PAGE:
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First Defintion of knowledge management

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First Defintion of knowledge management. Knowledge management is the process of capturing value, knowledge and understanding of corporate information, using IT systems, in order to maintain, re-use and re-deploy that knowledge. Capturing, organizing, and storing knowledge and experiences of individual workers and groups within an organization and making it available to others in the organization. The information is stored in a special database called a knowledge base and is used to enhance organizational performance. Two of the most common ways are: * Documenting individual's knowledge and disseminating through manuals or a database * Using such tools as groupware, email, and the internet that facilitates communication. Knowledge management leverages all the key resources that a company has in place and that can be put to use in a more effective way.The value of Knowledge Management relates directly to the effectiveness with which the managed knowledge enables the members of the organization to deal with today's situations and effectively envision and create their future. Without on-demand access to managed knowledge, every situation is addressed based on what the individual or group brings to the situation with them. With on-demand access to managed knowledge, every situation is addressed with the sum total of everything anyone in the organization has ever learned about a situation of a similar nature. ...read more.


Technology: A common misconception is that knowledge management is mainly about technology - getting an intranet, linking people by e-mail, compiling information databases etc. Technology is often a crucial enabler of knowledge management - it can help connect people with information, and people with each other, but it is not the solution. And it is vital that any technology used 'fits' the organisation's people and processes - otherwise it will simply not be used. These three components are often compared to the legs of a three-legged stool - if one is missing, then the stool will collapse. However, one leg is viewed as being more important than the others - people. An organisation's primary focus should be on developing a knowledge-friendly culture and knowledge-friendly behaviours among its people, which should be supported by the appropriate processes, and which may be enabled through technology. Developing a knowledge management strategy A knowledge management strategy is simply a plan that describes how an organisation will manage its knowledge better for the benefit of that organisation and its stakeholders. A good knowledge management strategy is closely aligned with the organisation's overall strategy and objectives. A good, clear knowledge management strategy can benifit in the following ways: * increase awareness and understanding of knowledge management in the organisation * articulate ...read more.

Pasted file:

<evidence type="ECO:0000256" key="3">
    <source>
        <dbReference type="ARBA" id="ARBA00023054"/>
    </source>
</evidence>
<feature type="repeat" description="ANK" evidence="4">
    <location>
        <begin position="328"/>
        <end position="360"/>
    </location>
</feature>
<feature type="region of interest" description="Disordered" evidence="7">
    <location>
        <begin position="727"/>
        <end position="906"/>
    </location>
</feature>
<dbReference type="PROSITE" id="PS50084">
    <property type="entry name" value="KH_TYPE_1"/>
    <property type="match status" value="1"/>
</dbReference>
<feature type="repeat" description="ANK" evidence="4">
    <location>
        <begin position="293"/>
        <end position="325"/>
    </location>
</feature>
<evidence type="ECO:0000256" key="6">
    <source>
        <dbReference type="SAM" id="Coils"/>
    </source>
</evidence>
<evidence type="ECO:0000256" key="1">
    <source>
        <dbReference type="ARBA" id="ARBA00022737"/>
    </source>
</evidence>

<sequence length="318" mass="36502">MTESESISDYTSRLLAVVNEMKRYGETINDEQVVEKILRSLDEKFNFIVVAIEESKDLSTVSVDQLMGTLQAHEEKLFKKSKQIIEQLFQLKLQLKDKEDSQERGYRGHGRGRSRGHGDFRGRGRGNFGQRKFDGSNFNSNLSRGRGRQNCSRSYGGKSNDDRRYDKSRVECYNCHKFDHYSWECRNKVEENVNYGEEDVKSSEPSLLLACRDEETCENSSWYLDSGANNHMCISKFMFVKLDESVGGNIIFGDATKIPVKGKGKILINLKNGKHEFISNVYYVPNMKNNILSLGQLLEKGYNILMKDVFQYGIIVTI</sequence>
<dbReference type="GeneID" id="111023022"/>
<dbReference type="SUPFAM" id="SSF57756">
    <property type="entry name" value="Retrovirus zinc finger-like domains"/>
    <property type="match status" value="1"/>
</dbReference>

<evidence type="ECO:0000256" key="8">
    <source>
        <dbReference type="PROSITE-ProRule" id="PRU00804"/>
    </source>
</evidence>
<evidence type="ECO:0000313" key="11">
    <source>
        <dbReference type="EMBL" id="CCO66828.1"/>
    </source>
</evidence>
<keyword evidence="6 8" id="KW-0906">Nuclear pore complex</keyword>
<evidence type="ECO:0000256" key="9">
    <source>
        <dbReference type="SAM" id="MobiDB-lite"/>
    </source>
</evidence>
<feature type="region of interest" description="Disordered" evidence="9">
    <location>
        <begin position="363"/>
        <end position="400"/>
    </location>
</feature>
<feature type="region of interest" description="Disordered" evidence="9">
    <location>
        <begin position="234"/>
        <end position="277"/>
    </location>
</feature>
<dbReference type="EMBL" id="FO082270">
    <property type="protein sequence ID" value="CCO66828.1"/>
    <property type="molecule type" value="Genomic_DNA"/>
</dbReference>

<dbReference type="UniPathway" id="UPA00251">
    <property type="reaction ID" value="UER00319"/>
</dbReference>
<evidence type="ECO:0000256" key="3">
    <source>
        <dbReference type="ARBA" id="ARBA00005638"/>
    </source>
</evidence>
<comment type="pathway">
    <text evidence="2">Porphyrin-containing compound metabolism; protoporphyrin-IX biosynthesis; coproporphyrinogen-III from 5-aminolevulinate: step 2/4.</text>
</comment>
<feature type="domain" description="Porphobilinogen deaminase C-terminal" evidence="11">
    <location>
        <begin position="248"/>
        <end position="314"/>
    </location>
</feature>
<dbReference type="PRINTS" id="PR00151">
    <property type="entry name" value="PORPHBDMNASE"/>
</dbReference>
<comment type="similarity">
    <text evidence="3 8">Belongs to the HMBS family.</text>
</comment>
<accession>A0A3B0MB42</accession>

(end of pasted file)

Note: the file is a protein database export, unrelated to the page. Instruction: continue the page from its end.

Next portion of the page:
Think constantly about addressing the "what's in it for me?" Always anticipate that question from all of those involved - senior managers, middle managers, staff, those departments and functions whose support you will need such as human resources and information technology. In answering the "what's in it for me?" question, consider the three key levels of 'me': myself, my team/department/function, and my organisation as a whole. The benefits to an organisation due to the KM Strategy are as follows: * identify and replace poor practices * raise the performance of poor performers closer to that of the best * avoid reinventing the wheel * minimize re-work caused by use of poor methods * save costs through better productivity and efficiency * improve services to clients. Best practice programmes are most appropriate in organisations where processes are quite well developed and where a certain amount of knowledge and experience has been accumulated. They are most useful where an organisation has several units or people performing similar tasks but who are widely dispersed and so do not tend to learn from each other through day-to-day contact. This answer is enough if ther is a case study just link this answer to that case study just conclude sayin that if all this is done in the XYZ organisation then changes will take place over time. ...read more.

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